Sunday, October 3, 2010

Meaning of History & Itihaasa

History has always been a second love after engineering for me. While I have briefly discussed different events in Hindu history on this blog, I haven't given a post on the philosophy of history till date. This post is meant to give a Hindu perspective of this philosophy, as has been elucidated in appendix D of "The Pernicious Effects of the Misinterpreted Greek Synchronism in Ancient Indian History" by Kosla Vepa which was a work presented in the "International Conference of Indian History", 2009. (Post is an abridged version of appendix D of the hyperlinked work & modified to suit our purpose)

"Historians & philosophers have been contemplating the meaning of history since the beginning of history. A simple definition of history is "remembering the past" or knowledge of what has happened from the start until the present. It is also the knowledge of the past since record keeping was initiated. The purpose of studying history in school text books is to teach the student understanding of what has taken place so that we may build upon and understand how a nation functions and how it came to be. We also study the history of other nations and how their history interacts with ours. A greater awareness of history results in a more enlightened and educated citizenry. Knowledge of our past helps us understand the present and prepare for the future. Knowing the history of the world helps the individual respect and appreciate one's form of government and society as well as become better informed about differences in civilizational ethos of other peoples of the world. (this also helps to better appreciate the evolution of diversity among us, and give an opportunity to make peace with people from different spheres of thought, culture and race)

The original meaning of Itihaasa had a more precise sense than the word history. The etymology attested to be Panini indicates itiha to mean "thus indeed, in this tradition". One of the earliest references to Itihasa is in Chanakya's Arthashastra. Investigations lead us to believe that the Maurya Empire for which he was the perceptor began in 1534 B.C. (please avoid chaos on this issue.) He defines Itihaasa, in the context of syllabus prescribed for training of a prince with the following words:

"Puraana (the chronicles of the ancients), itivrtta (history), akhyayika (tales), udahaarana (illustrative stories), dharmashastra (the canon of righteous conduct), and arthashastra (the science of government) (- and economics) are known as itihaasa (history)."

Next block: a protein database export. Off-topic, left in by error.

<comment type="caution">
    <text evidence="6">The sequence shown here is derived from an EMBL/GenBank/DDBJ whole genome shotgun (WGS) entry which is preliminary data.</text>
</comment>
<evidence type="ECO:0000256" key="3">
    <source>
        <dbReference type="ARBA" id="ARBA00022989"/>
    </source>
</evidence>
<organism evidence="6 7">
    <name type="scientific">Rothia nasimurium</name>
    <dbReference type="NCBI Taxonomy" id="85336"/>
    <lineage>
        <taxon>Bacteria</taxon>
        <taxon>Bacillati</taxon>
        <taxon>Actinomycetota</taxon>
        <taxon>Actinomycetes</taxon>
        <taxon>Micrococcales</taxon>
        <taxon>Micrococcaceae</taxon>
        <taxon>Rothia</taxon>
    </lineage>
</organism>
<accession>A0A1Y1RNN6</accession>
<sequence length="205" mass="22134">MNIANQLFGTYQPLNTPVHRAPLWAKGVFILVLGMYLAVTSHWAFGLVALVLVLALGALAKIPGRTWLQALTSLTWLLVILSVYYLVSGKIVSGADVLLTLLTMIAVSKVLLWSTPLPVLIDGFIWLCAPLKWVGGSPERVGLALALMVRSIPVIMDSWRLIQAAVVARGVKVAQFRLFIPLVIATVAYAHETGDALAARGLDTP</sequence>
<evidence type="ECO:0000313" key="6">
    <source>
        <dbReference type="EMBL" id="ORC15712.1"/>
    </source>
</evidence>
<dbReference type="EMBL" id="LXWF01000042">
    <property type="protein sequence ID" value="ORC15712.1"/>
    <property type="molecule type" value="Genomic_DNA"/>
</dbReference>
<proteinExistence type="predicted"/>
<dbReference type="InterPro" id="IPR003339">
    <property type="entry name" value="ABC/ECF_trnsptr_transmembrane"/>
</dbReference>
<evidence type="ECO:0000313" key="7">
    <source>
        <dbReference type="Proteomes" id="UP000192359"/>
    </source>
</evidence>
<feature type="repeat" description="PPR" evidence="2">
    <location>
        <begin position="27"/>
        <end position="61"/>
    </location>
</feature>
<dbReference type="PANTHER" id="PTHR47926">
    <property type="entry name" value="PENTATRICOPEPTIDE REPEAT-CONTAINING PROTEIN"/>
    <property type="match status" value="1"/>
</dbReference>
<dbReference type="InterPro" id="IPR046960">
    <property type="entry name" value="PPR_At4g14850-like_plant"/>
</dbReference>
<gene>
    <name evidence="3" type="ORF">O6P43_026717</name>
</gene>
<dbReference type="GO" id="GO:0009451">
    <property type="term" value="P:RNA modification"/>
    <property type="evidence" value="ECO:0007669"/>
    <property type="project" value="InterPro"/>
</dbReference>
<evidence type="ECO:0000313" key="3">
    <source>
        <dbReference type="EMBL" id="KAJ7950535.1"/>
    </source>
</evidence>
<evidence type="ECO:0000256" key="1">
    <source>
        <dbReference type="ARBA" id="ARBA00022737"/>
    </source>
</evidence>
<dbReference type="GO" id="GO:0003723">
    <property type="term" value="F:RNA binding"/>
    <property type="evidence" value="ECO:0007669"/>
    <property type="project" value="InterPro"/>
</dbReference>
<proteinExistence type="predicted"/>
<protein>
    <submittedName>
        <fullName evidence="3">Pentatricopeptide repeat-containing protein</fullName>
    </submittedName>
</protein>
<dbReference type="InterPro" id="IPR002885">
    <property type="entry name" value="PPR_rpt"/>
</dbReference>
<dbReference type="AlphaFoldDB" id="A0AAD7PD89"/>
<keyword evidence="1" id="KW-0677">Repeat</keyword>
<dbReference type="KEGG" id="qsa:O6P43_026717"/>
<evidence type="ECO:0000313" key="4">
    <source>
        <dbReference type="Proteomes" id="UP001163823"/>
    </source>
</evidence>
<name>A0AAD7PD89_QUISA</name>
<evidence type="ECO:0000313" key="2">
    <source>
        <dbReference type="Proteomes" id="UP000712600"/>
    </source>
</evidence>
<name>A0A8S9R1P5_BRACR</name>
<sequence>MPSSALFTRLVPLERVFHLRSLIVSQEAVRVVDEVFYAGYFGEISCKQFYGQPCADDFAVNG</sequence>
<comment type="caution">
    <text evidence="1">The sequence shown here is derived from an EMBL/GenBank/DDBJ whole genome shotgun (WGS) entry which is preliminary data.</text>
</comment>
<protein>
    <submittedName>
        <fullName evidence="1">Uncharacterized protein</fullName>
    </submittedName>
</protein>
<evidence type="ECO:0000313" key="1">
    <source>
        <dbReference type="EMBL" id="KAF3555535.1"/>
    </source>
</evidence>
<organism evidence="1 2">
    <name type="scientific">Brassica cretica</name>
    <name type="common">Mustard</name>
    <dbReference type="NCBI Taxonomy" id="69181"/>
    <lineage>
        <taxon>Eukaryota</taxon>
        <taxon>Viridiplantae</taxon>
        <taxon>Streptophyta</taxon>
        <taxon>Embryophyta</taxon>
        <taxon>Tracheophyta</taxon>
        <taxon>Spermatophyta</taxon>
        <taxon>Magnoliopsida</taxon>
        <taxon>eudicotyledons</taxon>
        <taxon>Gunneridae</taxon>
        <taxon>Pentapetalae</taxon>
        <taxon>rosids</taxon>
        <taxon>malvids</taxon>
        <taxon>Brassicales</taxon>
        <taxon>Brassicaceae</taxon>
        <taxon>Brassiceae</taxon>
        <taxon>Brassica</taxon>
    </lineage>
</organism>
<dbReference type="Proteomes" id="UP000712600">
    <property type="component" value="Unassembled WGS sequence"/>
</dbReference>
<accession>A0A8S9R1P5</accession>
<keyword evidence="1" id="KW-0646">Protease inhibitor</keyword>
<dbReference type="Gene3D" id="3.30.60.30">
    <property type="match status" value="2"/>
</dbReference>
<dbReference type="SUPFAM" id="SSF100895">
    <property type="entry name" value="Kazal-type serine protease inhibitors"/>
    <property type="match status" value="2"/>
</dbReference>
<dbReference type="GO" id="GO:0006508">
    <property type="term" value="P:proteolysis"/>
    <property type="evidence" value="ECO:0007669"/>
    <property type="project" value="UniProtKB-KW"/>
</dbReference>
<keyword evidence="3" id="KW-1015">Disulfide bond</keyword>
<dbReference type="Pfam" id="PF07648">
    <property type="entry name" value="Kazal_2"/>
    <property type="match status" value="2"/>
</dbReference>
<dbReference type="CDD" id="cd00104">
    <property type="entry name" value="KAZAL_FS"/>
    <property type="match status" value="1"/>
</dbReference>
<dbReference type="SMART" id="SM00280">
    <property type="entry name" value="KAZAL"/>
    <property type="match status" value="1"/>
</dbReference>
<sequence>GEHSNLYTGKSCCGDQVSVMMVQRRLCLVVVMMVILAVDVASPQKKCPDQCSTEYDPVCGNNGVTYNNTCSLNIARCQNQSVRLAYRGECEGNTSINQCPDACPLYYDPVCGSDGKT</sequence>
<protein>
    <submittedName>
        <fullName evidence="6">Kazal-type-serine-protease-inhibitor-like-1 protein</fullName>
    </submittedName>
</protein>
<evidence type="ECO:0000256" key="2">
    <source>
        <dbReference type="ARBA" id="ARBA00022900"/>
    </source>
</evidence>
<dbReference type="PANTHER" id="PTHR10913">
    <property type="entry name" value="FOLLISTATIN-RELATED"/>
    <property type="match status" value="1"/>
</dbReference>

Kautilya's Arthashastra -- (Book 1, Ch. 5).

History (Itihaasa) in this definition takes on the meaning more akin to the sense of historiography and is perhaps more eclectic & appears to indicate a super set of political science and history as we use them today.

In the Mahabharata, which is itself considered itihaasa, Adi Parva 1.267-268 mentions that a knowledge of the Itihaasa and Purana is essential for the proper understanding of the veda. By the time the Brahmana and the Upanishada were written, & certainly by the time the Itihaasa and the Purana were written, there was such a well defined sense of history, that the Mahabharata cautions us that the Veda are afraid of those who would read it without a prior acquaintance of the Itihaasa and Purana.

Kalhana in the Rajatarngini states that: "History will be the narration of events as they happened, in the form of a story, which will be an advice to the reader to be followed in life, to gain the purushaarthas namely kama, the satiation of desires through artha, the tool, by following the path of dharma, the human code of conduct to gain moksha or liberation.""


Dirt Digger said...

Interesting thoughts especially Kalhana in the Rajatarngini's views on how history links with dharma, artha and moksha.
Could you elaborate on,"..that the Veda are afraid of those who would read it without a prior acquaintance of the Itihaasa and Purana."

Karmasura said...

I doubt that you have subscribed to the comments section of this post, but if you have, I have this for you.

If you can get your hands on "in search of the cradle of civilization" by Subhash Kak, there, on page 105, 1st paragraph, there is mention of the original Purana which is mentioned in the Vedic literature, that came much before the current Puranas that we know. Perhaps, the Mahabharata was talking of that Purana.